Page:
# Logistic Regression and Least Absolute Shrinkage and Selection Operator

## Article information

## Abstract

Logistic regression, a model that forms a binary dependent variable and one or more independent variable(s), is used especially in epidemiological studies. By understanding the logistic model and its applications, such as odds ratio (OR) and performance efficiency, the concept of logistic regression can be easily grasped. The purpose of this article is to 1) introduce logistic regression, including odds and OR, 2) present predictive efficiency, such as area under the curve, and 3) explain the caution of logistic regression analysis.

## INTRODUCTION

Regression analysis is a set of statistical processes used to estimate the relationship between a dependent variable (or outcome variable) and one or more independent variable(s). The most common form of regression analysis is linear regression, where the outcome variable is assumed to be continuous. In medical science, data are usually composed of two-level outcome variables (e.g., life or death, disease or no disease, pass or fail). Therefore, a linear statistical model would not be ideal, for several reasons. First, the predicted values for some covariate values are two-level outcomes (usually 0 or 1); therefore, using a standard linear regression for a bivariate outcome can produce very unsatisfactory results. Second, the assumption of constant variability of linear regression does not match the behavior of a bivariate outcome.1) To bridge this gap, logistic regression, which describes the relationship between a binary outcome and a set of independent variables, has been developed2) and explored because it reduces the potential bias resulting from differences in the groups being compared.3)

## ODDS, ODDS RATIO (OR), AND LOGISTIC REGRESSION

The odds of an event are the ratio of probability of an event occurring (denoted by *p*) divided by the probability of the event not occurring (denoted by 1−*p*). Since logistic regression calculates probability of an event occurring over the probability of the event not occurring, the impact of independent variables is usually explained in terms of odds. Using logistic regression, the mean of the response variable *p* in terms of an explanatory variable *x* is modeled, relating *p* and *x* through the equation *p*=*α*+*βx*.4) However, this would not be an appropriate model because extreme values of x in the equation *α* + *βx* may lead to a value that does not fall between 0 and 1. To overcome this problem, we transform the odds and use the natural logarithm of the odds as a regression function,5) as follows:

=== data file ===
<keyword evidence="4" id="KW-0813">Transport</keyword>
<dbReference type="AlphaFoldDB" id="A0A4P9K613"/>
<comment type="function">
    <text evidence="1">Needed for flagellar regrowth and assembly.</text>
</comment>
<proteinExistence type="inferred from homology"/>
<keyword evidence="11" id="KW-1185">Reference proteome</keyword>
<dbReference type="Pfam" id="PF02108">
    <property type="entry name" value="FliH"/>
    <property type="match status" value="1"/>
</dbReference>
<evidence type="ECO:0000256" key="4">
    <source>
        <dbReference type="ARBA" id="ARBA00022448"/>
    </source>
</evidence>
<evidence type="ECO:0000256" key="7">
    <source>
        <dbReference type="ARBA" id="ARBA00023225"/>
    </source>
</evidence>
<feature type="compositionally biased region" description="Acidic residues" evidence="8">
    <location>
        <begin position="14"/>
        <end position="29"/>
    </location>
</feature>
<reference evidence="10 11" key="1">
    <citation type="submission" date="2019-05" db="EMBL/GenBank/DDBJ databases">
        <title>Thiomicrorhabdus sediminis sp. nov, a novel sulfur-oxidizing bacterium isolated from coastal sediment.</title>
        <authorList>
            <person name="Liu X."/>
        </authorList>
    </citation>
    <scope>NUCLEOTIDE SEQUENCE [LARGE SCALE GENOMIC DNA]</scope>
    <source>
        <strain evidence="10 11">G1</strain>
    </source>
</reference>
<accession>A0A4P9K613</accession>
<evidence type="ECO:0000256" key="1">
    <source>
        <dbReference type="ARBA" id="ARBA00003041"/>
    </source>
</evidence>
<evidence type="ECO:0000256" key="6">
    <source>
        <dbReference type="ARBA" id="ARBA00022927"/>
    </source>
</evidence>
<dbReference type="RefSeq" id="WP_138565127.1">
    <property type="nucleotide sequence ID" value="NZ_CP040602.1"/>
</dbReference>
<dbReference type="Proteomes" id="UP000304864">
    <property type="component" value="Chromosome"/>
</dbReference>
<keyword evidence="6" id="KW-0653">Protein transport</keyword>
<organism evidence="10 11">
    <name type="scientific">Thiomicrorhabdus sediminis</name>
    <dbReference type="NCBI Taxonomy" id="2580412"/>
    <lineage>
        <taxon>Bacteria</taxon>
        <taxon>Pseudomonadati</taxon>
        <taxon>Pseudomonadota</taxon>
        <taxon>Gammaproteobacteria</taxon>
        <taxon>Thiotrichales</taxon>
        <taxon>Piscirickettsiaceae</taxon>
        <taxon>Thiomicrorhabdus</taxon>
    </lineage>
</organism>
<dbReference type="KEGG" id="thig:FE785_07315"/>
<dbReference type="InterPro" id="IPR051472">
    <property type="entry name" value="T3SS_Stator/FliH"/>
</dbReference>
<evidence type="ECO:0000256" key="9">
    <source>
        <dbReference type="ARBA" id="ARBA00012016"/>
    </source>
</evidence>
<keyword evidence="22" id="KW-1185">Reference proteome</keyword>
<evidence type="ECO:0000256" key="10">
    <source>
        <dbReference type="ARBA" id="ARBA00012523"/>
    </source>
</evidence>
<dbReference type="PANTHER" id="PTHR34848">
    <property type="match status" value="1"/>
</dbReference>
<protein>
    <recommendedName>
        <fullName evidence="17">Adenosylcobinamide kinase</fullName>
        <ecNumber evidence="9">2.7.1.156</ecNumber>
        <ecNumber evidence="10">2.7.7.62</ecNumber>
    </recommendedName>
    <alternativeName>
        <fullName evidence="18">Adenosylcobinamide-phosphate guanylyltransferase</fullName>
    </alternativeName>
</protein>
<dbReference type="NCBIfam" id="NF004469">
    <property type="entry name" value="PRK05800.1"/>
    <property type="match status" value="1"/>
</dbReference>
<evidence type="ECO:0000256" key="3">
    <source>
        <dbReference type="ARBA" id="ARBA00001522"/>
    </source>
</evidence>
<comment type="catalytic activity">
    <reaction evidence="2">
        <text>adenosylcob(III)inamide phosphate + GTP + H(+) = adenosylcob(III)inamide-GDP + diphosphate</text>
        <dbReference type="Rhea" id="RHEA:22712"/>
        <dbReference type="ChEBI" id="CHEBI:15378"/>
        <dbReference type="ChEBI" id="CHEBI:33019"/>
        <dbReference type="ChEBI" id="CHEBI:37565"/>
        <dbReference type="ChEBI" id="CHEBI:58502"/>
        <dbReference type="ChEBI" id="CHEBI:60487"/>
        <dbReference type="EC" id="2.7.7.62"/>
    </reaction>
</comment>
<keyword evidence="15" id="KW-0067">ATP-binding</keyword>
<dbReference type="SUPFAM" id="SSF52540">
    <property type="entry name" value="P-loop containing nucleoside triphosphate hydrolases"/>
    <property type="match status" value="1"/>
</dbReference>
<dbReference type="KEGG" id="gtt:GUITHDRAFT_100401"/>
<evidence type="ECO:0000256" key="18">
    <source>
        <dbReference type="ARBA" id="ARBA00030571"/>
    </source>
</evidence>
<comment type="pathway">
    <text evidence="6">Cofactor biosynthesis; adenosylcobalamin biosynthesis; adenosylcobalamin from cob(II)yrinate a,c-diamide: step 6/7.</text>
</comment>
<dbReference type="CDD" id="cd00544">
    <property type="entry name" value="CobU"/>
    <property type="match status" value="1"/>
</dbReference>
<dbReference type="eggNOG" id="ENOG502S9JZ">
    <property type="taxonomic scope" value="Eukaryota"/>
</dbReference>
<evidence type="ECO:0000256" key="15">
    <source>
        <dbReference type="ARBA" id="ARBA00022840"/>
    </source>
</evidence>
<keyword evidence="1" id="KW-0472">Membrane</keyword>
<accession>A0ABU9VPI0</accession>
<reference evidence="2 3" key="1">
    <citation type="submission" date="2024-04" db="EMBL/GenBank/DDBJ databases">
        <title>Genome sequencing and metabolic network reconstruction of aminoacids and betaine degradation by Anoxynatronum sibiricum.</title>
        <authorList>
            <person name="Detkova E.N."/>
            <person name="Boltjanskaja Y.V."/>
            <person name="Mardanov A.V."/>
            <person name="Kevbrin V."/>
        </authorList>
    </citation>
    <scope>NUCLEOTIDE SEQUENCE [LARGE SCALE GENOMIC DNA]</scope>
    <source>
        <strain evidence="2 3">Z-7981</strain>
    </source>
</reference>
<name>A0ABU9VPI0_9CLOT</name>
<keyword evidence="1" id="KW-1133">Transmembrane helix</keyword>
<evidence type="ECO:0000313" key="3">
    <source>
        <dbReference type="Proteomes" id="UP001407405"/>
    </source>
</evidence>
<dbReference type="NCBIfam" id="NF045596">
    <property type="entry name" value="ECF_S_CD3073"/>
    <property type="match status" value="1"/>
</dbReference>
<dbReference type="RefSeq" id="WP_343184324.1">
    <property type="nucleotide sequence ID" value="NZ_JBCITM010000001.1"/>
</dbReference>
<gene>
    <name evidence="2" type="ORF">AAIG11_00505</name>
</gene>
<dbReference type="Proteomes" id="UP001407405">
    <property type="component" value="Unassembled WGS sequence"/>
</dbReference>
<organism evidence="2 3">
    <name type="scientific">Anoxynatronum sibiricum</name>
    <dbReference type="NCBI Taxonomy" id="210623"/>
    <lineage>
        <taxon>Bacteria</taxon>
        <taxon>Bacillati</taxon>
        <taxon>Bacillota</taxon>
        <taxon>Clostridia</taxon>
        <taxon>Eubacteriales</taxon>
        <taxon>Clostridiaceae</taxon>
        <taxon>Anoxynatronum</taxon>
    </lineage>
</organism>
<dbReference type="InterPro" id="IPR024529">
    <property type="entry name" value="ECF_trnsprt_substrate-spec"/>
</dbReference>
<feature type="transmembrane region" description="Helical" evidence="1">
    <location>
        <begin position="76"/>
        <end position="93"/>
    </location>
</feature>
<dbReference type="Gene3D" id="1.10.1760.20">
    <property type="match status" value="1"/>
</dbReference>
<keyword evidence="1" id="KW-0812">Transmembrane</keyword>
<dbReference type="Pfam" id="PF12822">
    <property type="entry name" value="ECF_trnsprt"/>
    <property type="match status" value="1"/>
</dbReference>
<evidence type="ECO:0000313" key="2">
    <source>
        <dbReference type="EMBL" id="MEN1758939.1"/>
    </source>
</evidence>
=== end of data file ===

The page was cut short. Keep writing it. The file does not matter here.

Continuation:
where *p* is the probability of the outcome variable and *x* is the independent variable. Suppose Y=1 when the event occurs, and Y=0 when the event does not occur. *α* is the intercept term, *β* represents the regression coefficient; the change in the logarithm of the odds of the event a 1-unit change in the predictor *x*, in other words, a 1-unit change in x is the ratio of the odds (OR). For example, the variable smoking relative was coded as 0 (no relative who smoked) or 1 (at least one relative who smoked) and the OR of acute myocardial infarction (AMI) was 1.76. The meaning of odds in cases with at least one relative who smoked is 1.76 times higher than that in cases with non-smoking relatives. A useful way to remember the OR is “100 times the OR minus 1”. In this case, the OR of 1.76 is calculated as 100×(1.76−1)=76%; this means that the passive smoking group, where the participants have a relative who smokes, is at 76% higher risk of AMI than non-passive smoking group. The OR is sometimes confused with the relative risk (RR), which is the ratio of probability of an outcome in an exposed group to the probability of the outcome in an unexposed group. If the OR, without ignoring its meaning as a ratio of odds, is interpreted as RR, then this inaccuracy entails potentially serious problems.6) Using a two-by-two contingency table (Table 1), the formula of OR and RR have been proposed.

Mathematical formulas deduce the OR always overestimates the RR. Assuming that a disease is “rare” (below 10%), then OR is similar to the RR and can be considered a good approximation to the RR.3)